Meet the Correspondent: Marina Grechanik > Tel-Aviv, Israel$show=/search/label/Marina%20Grechanik

"Sketching is one of my passions. I don't feel comfortable when I leave home without a sketchbook and some pens in my bag. I think that my way to put things in my memory is to draw them. And taking pictures isn't the same thing.

I live in a very dynamic surrounding — Israel is a warm country with warm weather and warm people. Of course, we have seashores, which calm us a little bit. I love to sit in a corner of some Tel-Aviv coffee shop and explore relationships: between people, their environment, between myself. All this unique local mix of cultures, languages and styles is always a great source for inspiration. You need to be fast, because, as I said, everything is very dynamic. But that's why I love it so much.

Sometimes, I look around, and I find some usual items like sugar bags or napkins. I use them in my drawings to show the atmosphere. Sometimes I draw directly on placemats."

• Marina's art on Flickr.
• Marina's website.

Meet the Correspondent: Tina Koyama > Seattle$show=/search/label/tina%20koyama

"The dictionary says that a hobby is “an activity or interest pursued for pleasure or relaxation.” Although urban sketching certainly provides both pleasure and relaxation, I don’t think of it as my hobby. I think of it more as a way of life – something that has become such a normal part of my everydayness that it shapes how I view the world.

For most of my life I had both the fear of drawing as well as the desire to draw. In 2011, inspired by Gabi Campanario’s Seattle Sketcher column, I finally decided to overcome the fear. His drawings of Seattle – my birthplace and lifelong home – were of sights that I had seen many times, yet had never truly seen. I wanted to learn to see, and therefore experience, those locations (and any new ones that I travel to) more completely. Part 8 of the Urban Sketchers Manifesto, to “show the world, one drawing at a time,” has a flip side: Sketching enables me to see my own world, one drawing at a time.

In the last four years, it is not an exaggeration to say that Urban Sketchers has changed my life. I have met and sketched with many wonderful people around the globe, either at symposiums or during other travel, because the USk network brought us together. I sketch almost weekly with my local group, sharing sketches, art supplies and friendship. Even when I stay home and enjoy sketches online, I am still a part of that rich network, learning with every sketch about other people’s lives.

In May, my husband Greg and I went to France for the first time, and I sketched the Eiffel Tower. Sketching one of the world’s most famous icons felt like a dream come true – the ultimate in urban sketching. But although I can’t resist sketching world-famous icons whenever I’m fortunate enough to see them, for me, urban sketching is much more than that.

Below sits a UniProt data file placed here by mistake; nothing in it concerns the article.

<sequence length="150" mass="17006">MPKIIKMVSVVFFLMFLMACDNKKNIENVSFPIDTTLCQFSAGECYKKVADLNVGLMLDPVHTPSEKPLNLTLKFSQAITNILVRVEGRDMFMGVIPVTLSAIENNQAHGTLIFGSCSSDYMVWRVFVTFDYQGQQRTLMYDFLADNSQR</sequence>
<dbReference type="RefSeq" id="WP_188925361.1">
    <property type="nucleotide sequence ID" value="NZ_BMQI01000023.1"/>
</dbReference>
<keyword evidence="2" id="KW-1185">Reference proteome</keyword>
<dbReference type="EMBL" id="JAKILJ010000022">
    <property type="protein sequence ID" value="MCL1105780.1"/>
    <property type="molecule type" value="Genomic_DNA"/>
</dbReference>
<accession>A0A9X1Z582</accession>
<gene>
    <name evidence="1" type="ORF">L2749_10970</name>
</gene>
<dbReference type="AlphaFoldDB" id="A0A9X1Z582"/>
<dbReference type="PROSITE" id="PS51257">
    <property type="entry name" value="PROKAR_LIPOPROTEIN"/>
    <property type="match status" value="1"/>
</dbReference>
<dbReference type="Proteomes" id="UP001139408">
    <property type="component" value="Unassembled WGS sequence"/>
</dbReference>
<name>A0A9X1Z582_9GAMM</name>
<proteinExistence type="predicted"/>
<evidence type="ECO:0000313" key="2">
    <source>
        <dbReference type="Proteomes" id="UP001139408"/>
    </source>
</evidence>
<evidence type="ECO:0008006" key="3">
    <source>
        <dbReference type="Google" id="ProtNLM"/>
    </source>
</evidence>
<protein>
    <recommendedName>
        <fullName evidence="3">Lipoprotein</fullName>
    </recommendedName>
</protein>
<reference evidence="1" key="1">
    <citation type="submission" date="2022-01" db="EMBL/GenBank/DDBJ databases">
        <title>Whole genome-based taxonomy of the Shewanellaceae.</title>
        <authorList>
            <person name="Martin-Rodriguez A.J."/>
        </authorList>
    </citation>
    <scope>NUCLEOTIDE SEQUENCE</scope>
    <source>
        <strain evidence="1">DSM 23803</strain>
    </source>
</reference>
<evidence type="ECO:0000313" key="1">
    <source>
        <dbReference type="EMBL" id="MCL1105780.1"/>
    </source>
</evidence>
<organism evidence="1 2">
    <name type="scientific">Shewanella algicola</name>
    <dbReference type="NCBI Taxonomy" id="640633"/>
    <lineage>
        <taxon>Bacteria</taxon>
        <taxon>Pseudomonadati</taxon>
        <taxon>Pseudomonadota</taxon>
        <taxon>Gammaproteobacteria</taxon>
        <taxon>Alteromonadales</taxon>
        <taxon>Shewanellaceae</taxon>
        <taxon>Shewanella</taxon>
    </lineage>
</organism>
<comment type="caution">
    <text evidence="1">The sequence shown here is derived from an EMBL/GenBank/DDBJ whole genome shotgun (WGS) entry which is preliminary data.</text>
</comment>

Urban sketching is a tree with its middle chopped away to accommodate Seattle’s ubiquitous power lines. It’s about a couple of women chatting over coffee, or about workers roofing the house next door. It’s about an excavator filling a hole where a cherry tree once stood. Or the Tibetan monastery I drive by frequently that I couldn’t resist because it’s bright orange. Urban sketching is a string band performing at a local farmers’ market – or perhaps in Villefranche-sur-Mer.

Celebrating the mundane as well as the famous is what urban sketching is all about. My sketches are not necessarily about “special” moments; they are moments made special because I sketched them."

Tina has been editor of Drawing Attention since 2013 and now serves on the Urban Sketchers editorial board. See more of her sketches on her blog, on Flickr and on Instagram.

Meet the Correspondent: Pete Scully > Davis, Calif.$show=/search/label/Pete%20Scully

"I am from urban north London, but now live in urbane Davis California. I sketch, I write, sometimes do things and go places and my name is Pete.

When not Davis, I sketch Sacramento, San Francisco, London, or anywhere else I happen to be. I tend to erase people and cars from my cities, but I'm starting to get over this.

Davis: calm, old-fashioned, progressive, quirky, very very hot in the summer. I use micron and copic pens, with watercolour."

• Pete's blog.
• Pete's art on Flickr.

Meet the Correspondent: Suhita Shirodkar > San Jose, Calif.$show=/search/label/Suhita%20Shirodkar

"I was born in Mumbai (Bombay) and lived in different parts of India until I moved to San Jose, California, where I now live.

Travel inspires my art, but, traveling or not, I try to view the world around me as a traveller would; so whether I’m capturing a moment of calm on the banks of the Ganges in India, or sketching over coffee at my local coffee shop, I aim to look deeply, and with wonder, at both the everyday and the exotic, the old and the new.

I love color. My sketch kit consists of Extra Fine Sharpies (the fact that they bleed into the paper as soon as they touch it works really well for me—it forces me to work super-quick), a small set of Prismacolor pencils and a little watercolor travel set".

Meet the Correspondent: Omar Jaramillo > Berlin$show=/search/label/Omar%20Jaramillo